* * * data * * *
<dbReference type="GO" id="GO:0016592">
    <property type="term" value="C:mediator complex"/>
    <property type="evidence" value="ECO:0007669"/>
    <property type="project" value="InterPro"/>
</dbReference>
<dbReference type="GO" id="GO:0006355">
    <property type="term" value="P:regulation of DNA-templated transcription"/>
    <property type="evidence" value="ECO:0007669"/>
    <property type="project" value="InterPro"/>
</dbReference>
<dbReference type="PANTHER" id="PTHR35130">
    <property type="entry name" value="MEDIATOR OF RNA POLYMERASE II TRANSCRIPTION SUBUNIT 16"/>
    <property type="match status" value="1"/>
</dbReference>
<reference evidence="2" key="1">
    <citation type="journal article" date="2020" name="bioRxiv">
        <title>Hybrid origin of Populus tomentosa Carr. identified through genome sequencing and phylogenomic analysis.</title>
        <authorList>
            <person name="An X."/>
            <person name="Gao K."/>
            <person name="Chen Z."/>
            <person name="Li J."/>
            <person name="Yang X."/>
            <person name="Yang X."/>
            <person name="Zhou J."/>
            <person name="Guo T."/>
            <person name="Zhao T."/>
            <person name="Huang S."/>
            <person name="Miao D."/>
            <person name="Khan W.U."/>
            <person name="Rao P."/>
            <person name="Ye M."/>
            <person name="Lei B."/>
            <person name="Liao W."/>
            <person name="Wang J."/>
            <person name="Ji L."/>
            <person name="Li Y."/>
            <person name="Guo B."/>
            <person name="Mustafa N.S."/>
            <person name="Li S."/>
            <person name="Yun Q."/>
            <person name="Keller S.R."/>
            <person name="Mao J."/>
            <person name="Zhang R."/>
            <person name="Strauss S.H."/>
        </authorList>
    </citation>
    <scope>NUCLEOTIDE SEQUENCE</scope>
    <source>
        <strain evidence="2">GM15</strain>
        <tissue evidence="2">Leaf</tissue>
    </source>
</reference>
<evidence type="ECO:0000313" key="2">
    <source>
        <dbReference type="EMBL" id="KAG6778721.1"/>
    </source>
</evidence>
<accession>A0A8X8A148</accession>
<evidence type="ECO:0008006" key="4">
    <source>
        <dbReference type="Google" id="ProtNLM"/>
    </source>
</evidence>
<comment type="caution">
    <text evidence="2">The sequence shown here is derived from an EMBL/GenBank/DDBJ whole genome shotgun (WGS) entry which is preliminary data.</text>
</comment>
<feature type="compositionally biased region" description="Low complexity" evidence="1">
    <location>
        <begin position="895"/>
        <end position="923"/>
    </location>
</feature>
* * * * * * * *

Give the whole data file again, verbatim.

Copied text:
<dbReference type="GO" id="GO:0016592">
    <property type="term" value="C:mediator complex"/>
    <property type="evidence" value="ECO:0007669"/>
    <property type="project" value="InterPro"/>
</dbReference>
<dbReference type="GO" id="GO:0006355">
    <property type="term" value="P:regulation of DNA-templated transcription"/>
    <property type="evidence" value="ECO:0007669"/>
    <property type="project" value="InterPro"/>
</dbReference>
<dbReference type="PANTHER" id="PTHR35130">
    <property type="entry name" value="MEDIATOR OF RNA POLYMERASE II TRANSCRIPTION SUBUNIT 16"/>
    <property type="match status" value="1"/>
</dbReference>
<reference evidence="2" key="1">
    <citation type="journal article" date="2020" name="bioRxiv">
        <title>Hybrid origin of Populus tomentosa Carr. identified through genome sequencing and phylogenomic analysis.</title>
        <authorList>
            <person name="An X."/>
            <person name="Gao K."/>
            <person name="Chen Z."/>
            <person name="Li J."/>
            <person name="Yang X."/>
            <person name="Yang X."/>
            <person name="Zhou J."/>
            <person name="Guo T."/>
            <person name="Zhao T."/>
            <person name="Huang S."/>
            <person name="Miao D."/>
            <person name="Khan W.U."/>
            <person name="Rao P."/>
            <person name="Ye M."/>
            <person name="Lei B."/>
            <person name="Liao W."/>
            <person name="Wang J."/>
            <person name="Ji L."/>
            <person name="Li Y."/>
            <person name="Guo B."/>
            <person name="Mustafa N.S."/>
            <person name="Li S."/>
            <person name="Yun Q."/>
            <person name="Keller S.R."/>
            <person name="Mao J."/>
            <person name="Zhang R."/>
            <person name="Strauss S.H."/>
        </authorList>
    </citation>
    <scope>NUCLEOTIDE SEQUENCE</scope>
    <source>
        <strain evidence="2">GM15</strain>
        <tissue evidence="2">Leaf</tissue>
    </source>
</reference>
<evidence type="ECO:0000313" key="2">
    <source>
        <dbReference type="EMBL" id="KAG6778721.1"/>
    </source>
</evidence>
<accession>A0A8X8A148</accession>
<evidence type="ECO:0008006" key="4">
    <source>
        <dbReference type="Google" id="ProtNLM"/>
    </source>
</evidence>
<comment type="caution">
    <text evidence="2">The sequence shown here is derived from an EMBL/GenBank/DDBJ whole genome shotgun (WGS) entry which is preliminary data.</text>
</comment>
<feature type="compositionally biased region" description="Low complexity" evidence="1">
    <location>
        <begin position="895"/>
        <end position="923"/>
    </location>
</feature>